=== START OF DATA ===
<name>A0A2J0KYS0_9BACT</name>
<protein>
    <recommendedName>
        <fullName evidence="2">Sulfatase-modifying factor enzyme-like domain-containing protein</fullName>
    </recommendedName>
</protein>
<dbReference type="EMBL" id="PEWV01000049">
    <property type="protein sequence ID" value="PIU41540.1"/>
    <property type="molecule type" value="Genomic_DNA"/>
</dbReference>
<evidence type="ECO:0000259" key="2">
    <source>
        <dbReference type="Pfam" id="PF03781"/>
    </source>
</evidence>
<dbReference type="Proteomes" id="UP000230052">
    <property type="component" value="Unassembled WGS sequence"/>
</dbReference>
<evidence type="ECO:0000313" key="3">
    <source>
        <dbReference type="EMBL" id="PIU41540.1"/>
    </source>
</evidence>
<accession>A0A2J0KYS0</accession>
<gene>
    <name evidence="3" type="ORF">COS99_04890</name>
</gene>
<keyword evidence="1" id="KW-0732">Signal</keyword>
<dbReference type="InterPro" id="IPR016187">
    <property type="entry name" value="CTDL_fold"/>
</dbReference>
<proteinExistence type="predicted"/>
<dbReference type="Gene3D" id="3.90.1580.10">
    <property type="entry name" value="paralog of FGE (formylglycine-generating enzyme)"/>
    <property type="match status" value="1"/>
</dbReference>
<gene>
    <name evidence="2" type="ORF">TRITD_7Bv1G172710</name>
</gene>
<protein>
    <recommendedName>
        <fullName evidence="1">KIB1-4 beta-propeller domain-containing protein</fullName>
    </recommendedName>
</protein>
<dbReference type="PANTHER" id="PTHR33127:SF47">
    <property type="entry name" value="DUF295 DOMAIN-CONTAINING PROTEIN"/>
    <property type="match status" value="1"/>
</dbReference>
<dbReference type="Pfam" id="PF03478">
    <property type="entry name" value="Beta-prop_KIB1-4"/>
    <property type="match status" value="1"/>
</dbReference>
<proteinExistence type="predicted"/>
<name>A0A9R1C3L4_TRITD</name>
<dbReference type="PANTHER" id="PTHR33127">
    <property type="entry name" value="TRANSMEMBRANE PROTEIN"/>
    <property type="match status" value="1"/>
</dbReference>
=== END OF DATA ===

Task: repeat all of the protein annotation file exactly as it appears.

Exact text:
<name>A0A2J0KYS0_9BACT</name>
<protein>
    <recommendedName>
        <fullName evidence="2">Sulfatase-modifying factor enzyme-like domain-containing protein</fullName>
    </recommendedName>
</protein>
<dbReference type="EMBL" id="PEWV01000049">
    <property type="protein sequence ID" value="PIU41540.1"/>
    <property type="molecule type" value="Genomic_DNA"/>
</dbReference>
<evidence type="ECO:0000259" key="2">
    <source>
        <dbReference type="Pfam" id="PF03781"/>
    </source>
</evidence>
<dbReference type="Proteomes" id="UP000230052">
    <property type="component" value="Unassembled WGS sequence"/>
</dbReference>
<evidence type="ECO:0000313" key="3">
    <source>
        <dbReference type="EMBL" id="PIU41540.1"/>
    </source>
</evidence>
<accession>A0A2J0KYS0</accession>
<gene>
    <name evidence="3" type="ORF">COS99_04890</name>
</gene>
<keyword evidence="1" id="KW-0732">Signal</keyword>
<dbReference type="InterPro" id="IPR016187">
    <property type="entry name" value="CTDL_fold"/>
</dbReference>
<proteinExistence type="predicted"/>
<dbReference type="Gene3D" id="3.90.1580.10">
    <property type="entry name" value="paralog of FGE (formylglycine-generating enzyme)"/>
    <property type="match status" value="1"/>
</dbReference>
<gene>
    <name evidence="2" type="ORF">TRITD_7Bv1G172710</name>
</gene>
<protein>
    <recommendedName>
        <fullName evidence="1">KIB1-4 beta-propeller domain-containing protein</fullName>
    </recommendedName>
</protein>
<dbReference type="PANTHER" id="PTHR33127:SF47">
    <property type="entry name" value="DUF295 DOMAIN-CONTAINING PROTEIN"/>
    <property type="match status" value="1"/>
</dbReference>
<dbReference type="Pfam" id="PF03478">
    <property type="entry name" value="Beta-prop_KIB1-4"/>
    <property type="match status" value="1"/>
</dbReference>
<proteinExistence type="predicted"/>
<name>A0A9R1C3L4_TRITD</name>
<dbReference type="PANTHER" id="PTHR33127">
    <property type="entry name" value="TRANSMEMBRANE PROTEIN"/>
    <property type="match status" value="1"/>
</dbReference>